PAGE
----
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Statoil profits soar, safety worries too

Norway’s state-controlled oil company Statoil reported a major jump in profits on Wednesday at a time when safety concerns are gushing as well, mostly over Statoil’s troubled Gullfaks installation in the North Sea. Employees fear management is putting profits before safety, something the bosses firmly deny.

Statoil CEO Helge Lund faces a challenge in winning back his employees' confidence. PHOTO: Statoil/Harald Pettersen

Statoil reported a 27 percent jump in fourth-quarter profits (external link), to  nearly NOK 43 billion (USD 7 billion) and a solid jump in full-year profits as well, linking the results mostly to higher oil prices. Statoil CEO Helge Lund noted that management had expected even better results, but the company was hit by high maintenance costs, “specific operational issues” and lower production.

Among the “issues” that Statoil is dealing with was the near blow-out last year and forced well closures at Gullfaks, along with sharp criticism from state regulators. That seems to have unleashed a crisis in confidence among the employees.

Newspaper Aftenposten reported Wednesday morning that employees, in an internal meeting over Statoil’s own Intranet system, have claimed management is thinking more about Statoil’s economy than safety. One key employee, who has served as a critical link between workers and management, believes Statoil is in the process of “organizing itself into one big accident.”

Owe Ingemann Waltherzøe was the company’s main ombudsman on safety issues until this week, when he resigned in protest over how management is tackling the safety issues on Gullfaks. He earlier had claimed Gullfaks was understaffed and that employees were “scared to death” to go to work on the rig. Now he claims “Helge Lund and Statoil management don’t understand” the serious nature of the situation.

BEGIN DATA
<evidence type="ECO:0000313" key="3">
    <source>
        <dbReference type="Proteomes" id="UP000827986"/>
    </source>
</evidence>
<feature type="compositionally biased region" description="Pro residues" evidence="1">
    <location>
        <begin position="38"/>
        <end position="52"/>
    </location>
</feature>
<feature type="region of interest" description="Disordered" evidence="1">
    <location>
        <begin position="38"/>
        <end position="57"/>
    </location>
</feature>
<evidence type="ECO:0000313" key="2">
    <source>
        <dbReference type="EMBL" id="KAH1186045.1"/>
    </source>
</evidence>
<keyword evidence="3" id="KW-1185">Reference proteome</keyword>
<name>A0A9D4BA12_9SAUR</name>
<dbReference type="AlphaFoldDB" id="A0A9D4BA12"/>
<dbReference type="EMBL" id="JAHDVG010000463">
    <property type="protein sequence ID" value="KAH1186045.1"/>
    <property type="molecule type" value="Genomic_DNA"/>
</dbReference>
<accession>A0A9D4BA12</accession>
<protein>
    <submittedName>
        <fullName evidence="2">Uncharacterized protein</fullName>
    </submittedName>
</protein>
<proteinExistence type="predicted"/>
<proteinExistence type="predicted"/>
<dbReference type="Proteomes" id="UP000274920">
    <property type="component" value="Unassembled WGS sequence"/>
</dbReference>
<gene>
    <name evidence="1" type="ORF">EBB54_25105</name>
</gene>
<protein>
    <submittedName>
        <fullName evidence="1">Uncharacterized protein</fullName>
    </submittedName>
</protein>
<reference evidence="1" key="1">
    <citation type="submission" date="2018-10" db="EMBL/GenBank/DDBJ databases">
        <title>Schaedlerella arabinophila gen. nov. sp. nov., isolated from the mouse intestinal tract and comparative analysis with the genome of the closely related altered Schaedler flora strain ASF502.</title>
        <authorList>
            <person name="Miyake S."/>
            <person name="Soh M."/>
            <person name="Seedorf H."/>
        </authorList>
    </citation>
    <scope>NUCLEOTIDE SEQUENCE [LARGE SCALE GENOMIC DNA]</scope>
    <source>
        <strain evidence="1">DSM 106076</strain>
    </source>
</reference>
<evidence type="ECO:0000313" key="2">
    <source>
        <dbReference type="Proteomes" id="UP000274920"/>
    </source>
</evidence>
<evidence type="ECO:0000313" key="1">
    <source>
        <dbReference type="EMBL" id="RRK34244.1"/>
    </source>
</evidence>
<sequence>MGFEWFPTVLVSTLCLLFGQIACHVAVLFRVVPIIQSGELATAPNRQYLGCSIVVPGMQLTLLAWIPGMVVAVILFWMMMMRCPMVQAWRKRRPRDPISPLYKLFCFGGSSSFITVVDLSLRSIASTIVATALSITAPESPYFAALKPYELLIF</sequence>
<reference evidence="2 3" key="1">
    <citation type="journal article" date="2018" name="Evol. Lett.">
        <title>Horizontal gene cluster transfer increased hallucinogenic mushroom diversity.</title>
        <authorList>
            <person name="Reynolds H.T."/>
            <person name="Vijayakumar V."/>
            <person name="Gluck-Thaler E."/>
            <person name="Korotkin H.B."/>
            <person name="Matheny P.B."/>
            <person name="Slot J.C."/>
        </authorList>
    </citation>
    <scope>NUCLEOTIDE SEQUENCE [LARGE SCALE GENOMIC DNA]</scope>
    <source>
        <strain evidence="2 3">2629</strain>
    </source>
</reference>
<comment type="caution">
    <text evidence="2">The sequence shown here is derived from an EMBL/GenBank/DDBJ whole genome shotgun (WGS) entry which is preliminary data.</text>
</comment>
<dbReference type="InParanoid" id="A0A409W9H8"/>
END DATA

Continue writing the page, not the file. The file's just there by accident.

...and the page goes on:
“There is a widespread consensus (among workers) that safety efforts are restricted to speeches made at parties,” Waltherzøe told Aftenposten. He believes management’s eagerness to reorganize what he called a “high-risk” company means they don’t want to recognize the workers’ and their representatives’ safety concerns. “It’s not popular to make negative remarks in Statoil,” Waltherzøe said.

‘Goals not carried out in practice’
Other employees, reports Aftenposten, expressed a clear lack of confidence in the online meeting where they could pose questions anonymously. One worker, for example, said that even though Statoil publicly stresses that employee health, safety and the environment must come first, such lofty goals are not carried out in practice. He claimed that critical maintenance work is postponed or not completed if it means production must be halted, according to Aftenposten, and also said important safety improvements are cut because they cost too much.

Statoil management claims they are indeed concerned with safety issues. At present, 50 of 178 wells are closed on Gullfaks because of fears over leakage and pressure problems. At a press conference last week, nearly a dozen managers admitted they “haven’t been good enough” at informing either regulators or others about problems on Gullfaks. The well closure means a major drop in production, but Statoil didn’t think it was serious enough to inform the stock market.

Øystein Michelsen, Statoil’s executive in charge of development and production in Norway, claimed he and his colleagues “have control over the situation” though. He said there have been no leaks at Gullfaks, and there are no indications the problems will reduce reserves.

Statoil reported this week that it had found gas and condensate around two kilometers west of the Gullfaks South field, estimated at between 19 and 75 million barrels of recoverable oil equivalent. Production concerns remain an issue, and the problems on Gullfaks are hurting Statoil’s outlook for 2011. Others note the prospects for new major oil and gas discoveries in the North Sea are slim.

Views and News from Norway/Nina Berglund
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